Blue Cross Blue Shield Association
|This article may rely excessively on sources too closely associated with the subject, preventing the article from being verifiable and neutral. (June 2014)|
|Scott Serota , President and CEO|
|Revenue||$21.3 billion US$ (2013)|
Number of employees
The Blue Cross Blue Shield Association (BCBSA) is a federation of 37 separate United States health insurance organizations and companies, providing health insurance to over 100 million Americans. Blue Cross was founded in 1929, and became the Blue Cross Association in 1960, while Blue Shield emerged in 1939 and the Blue Shield Association was created in 1948. The two organizations merged in 1982.
|Health care in the United States|
|Government Health Programs|
|Private health coverage|
|Health care reform law|
|State level reform|
|Municipal health coverage|
Blue Cross and Blue Shield developed separately, with Blue Cross plans providing coverage for hospital services, while Blue Shield covered physicians' services.
Blue Cross is a name used by an association of health insurance plans throughout the United States. Its predecessor was developed by Justin Ford Kimball in 1929, while he was vice president of Baylor University's health care facilities in Dallas, Texas. The first plan guaranteed teachers 21 days of hospital care for $6 a year, was later extended to other employee groups in Dallas, and then nationally. The American Hospital Association (AHA) adopted the Blue Cross symbol in 1939 as the emblem for plans meeting certain standards. In 1960, the AHA commission was superseded by the Blue Cross Association. Blue Cross severed its ties with the AHA in 1972.
Blue Shield was developed by employers in lumber and mining camps of the Pacific Northwest to provide medical care by paying monthly fees to medical service bureaus composed of groups of physicians.[not in citation given] In 1939, the first official Blue Shield Plan was founded in California. In 1948, the symbol was informally adopted by nine plans called the Associated Medical Care Plan, and was later renamed the National Association of Blue Shield Plans.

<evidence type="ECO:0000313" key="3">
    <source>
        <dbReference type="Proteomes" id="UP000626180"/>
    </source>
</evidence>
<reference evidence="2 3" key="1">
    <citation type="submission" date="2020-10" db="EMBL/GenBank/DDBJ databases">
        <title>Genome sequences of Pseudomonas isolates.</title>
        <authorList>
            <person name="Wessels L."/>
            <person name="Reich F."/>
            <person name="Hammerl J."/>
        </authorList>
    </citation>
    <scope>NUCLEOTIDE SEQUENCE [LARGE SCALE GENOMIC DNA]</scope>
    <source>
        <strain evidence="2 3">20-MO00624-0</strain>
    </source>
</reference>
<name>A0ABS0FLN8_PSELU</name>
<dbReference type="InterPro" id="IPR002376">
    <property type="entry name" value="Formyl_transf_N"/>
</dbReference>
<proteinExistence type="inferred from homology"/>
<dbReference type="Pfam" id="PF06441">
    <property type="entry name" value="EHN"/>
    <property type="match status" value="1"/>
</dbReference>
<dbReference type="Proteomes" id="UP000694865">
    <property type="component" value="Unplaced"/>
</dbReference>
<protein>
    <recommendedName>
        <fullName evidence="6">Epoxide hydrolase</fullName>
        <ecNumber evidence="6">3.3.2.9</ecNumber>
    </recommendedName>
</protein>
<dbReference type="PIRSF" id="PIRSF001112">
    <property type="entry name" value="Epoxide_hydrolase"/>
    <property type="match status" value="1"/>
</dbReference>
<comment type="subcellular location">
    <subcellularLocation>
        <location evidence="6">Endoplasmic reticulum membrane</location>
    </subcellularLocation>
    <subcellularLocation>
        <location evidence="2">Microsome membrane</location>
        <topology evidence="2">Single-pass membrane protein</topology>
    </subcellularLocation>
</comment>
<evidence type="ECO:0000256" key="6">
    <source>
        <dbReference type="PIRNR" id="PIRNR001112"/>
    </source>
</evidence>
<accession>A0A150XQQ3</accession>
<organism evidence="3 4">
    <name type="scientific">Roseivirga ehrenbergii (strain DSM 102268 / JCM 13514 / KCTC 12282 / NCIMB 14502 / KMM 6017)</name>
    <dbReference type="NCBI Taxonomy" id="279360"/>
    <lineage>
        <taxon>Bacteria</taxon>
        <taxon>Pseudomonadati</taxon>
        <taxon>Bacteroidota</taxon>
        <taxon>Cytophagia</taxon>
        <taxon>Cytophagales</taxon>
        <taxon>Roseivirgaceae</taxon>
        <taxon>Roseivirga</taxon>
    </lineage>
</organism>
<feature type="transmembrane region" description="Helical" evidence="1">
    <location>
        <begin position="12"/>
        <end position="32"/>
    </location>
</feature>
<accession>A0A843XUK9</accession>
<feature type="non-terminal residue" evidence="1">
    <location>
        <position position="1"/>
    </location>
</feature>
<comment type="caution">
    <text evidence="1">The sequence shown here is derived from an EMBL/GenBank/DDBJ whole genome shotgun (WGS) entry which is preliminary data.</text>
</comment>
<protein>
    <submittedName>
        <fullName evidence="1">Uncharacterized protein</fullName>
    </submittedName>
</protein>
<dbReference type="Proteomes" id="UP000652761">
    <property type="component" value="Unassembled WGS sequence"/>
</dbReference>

In the 1960's the US government chose to team up with Blue Cross and Blue Shield companies and administer Medicare.
In 1982, Blue Shield merged with The Blue Cross Association to form the Blue Cross and Blue Shield Association (BCBS).
Prior to 1986, organizations administering BCBS were tax exempt under 501(c)(4) as social welfare plans. However, the Tax Reform Act of 1986 revoked the exemption, because the plans sold commercial-type insurance. They became 501(m) organizations, subject to federal taxation, but entitled to "special tax benefits" under IRC 833.
In 1994, BCBS changed to allow its licensees to be for-profit corporations. During 2010, Health Care Service Corporation, the parent company of BCBS in Texas, Oklahoma, New Mexico, Montana and Illinois, nearly doubled its income to $1.09 billion in 2010, and began 4 years of billion-dollar profits. In the final spending bill for FY 2015 after much lobbying since 2010, nonprofit Blue Cross and Blue Shield plans continue to have special tax breaks that were understood to be threatened by the Affordable Care Act of 2010.
|This section needs additional citations for verification. (August 2009)|
Blue Cross and Blue Shield insurance companies are licensees, independent of the association and traditionally of each other, offering insurance plans within defined regions under one or both of the association's brands. Blue Cross Blue Shield insurers offer some form of health insurance coverage in every U.S. state. They also act as administrators of Medicare in many states or regions of the US and provide coverage to state government employees as well as to the federal government employees under a nationwide option of the Federal Employees Health Benefit Plan.
The 14-state Anthem Inc is the largest Blue Cross Blue Shield plan, and is a publicly traded company. Other multi-state organizations include CareFirst in the Mid-Atlantic, The Regence Group in the Pacific Northwest, and Highmark which serves Pennsylvania, Delaware, and West Virginia. The largest non-investor owned member is Health Care Service Corporation, which operates five Blue Cross and Blue Shield Plans in the Midwest and Southwest (Illinois, Oklahoma, Texas, Montana, and New Mexico).